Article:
Running your own small business or side hustle can often feel like that old saying about swans: calm about water, but furiously paddling underneath. Your instinct is likely to conceal all the work and investment you pour into your product or profile. After all, you have to appear like a competent adult worthy of being paid. New research suggests we might not need to rely so much on showmanship, however.
Researchers from Harvard Business School and the University of San Francisco have just published a paper on cost transparency and how it affects sales. When sellers voluntarily share with customers what it costs to deliver their product or service, consumers became more than 20 percent more interested in purchasing their offerings. As coauthor Ryan Buell puts it, "Cost transparency represents an act of intimate disclosure and fosters trust. Heightened trust enhances consumers' willingness to purchase from a business."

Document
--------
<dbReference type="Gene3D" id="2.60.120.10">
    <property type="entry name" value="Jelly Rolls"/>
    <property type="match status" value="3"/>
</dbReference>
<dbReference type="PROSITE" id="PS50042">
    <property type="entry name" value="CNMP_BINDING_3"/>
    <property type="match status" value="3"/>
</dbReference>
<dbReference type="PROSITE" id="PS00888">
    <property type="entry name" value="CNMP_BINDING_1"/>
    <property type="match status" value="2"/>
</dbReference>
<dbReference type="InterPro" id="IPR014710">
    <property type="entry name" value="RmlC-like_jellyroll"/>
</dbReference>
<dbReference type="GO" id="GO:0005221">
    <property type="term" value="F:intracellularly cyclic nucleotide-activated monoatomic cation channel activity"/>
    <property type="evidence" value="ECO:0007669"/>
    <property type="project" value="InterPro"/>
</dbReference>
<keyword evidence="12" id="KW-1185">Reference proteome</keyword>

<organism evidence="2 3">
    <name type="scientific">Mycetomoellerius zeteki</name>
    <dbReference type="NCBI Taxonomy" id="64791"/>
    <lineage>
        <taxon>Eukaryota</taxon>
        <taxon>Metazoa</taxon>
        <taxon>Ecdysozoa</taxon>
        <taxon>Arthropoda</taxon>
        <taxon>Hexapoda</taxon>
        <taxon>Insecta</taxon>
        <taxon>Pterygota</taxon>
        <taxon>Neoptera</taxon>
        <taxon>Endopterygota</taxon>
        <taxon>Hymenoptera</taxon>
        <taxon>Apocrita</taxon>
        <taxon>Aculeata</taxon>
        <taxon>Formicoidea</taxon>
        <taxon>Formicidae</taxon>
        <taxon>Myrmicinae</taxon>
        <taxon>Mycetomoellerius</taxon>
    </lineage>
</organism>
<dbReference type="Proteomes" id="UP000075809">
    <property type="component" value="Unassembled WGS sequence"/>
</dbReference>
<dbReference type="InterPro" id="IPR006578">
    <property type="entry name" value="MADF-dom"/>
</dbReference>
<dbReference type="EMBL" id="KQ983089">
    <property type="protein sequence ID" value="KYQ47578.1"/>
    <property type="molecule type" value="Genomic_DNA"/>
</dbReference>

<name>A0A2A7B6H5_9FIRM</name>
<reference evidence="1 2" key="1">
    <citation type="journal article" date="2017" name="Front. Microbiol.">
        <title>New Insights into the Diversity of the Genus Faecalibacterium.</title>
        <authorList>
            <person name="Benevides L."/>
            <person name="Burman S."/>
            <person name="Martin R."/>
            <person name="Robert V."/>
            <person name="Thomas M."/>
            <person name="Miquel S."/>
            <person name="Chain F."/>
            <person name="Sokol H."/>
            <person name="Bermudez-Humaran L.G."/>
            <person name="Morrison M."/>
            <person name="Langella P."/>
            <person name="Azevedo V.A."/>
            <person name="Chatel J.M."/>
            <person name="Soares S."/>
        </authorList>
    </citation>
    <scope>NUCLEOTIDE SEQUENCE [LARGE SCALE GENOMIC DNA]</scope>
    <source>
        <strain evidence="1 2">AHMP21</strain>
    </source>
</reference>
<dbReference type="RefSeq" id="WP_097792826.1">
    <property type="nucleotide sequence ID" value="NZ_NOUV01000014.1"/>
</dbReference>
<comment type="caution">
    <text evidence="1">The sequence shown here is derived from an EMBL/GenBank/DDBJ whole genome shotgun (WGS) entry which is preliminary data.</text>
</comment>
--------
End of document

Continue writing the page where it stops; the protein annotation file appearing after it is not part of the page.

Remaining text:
This might include sharing the cost of craft supplies or produce on your website, or publicizing how many different artisans or suppliers one purchase supports. This also applies to knowledge work: A client isn't just paying for one service, they're paying for access to years of schooling, practice, and expertise. All of that can help you figure out what you should (and can) charge.
According to the study's authors, "the proactive revelation of costs can improve a company's bottom line." Even if you're asking for more than the customer or client expects, you're building a relationship by showing how far their dollar will go.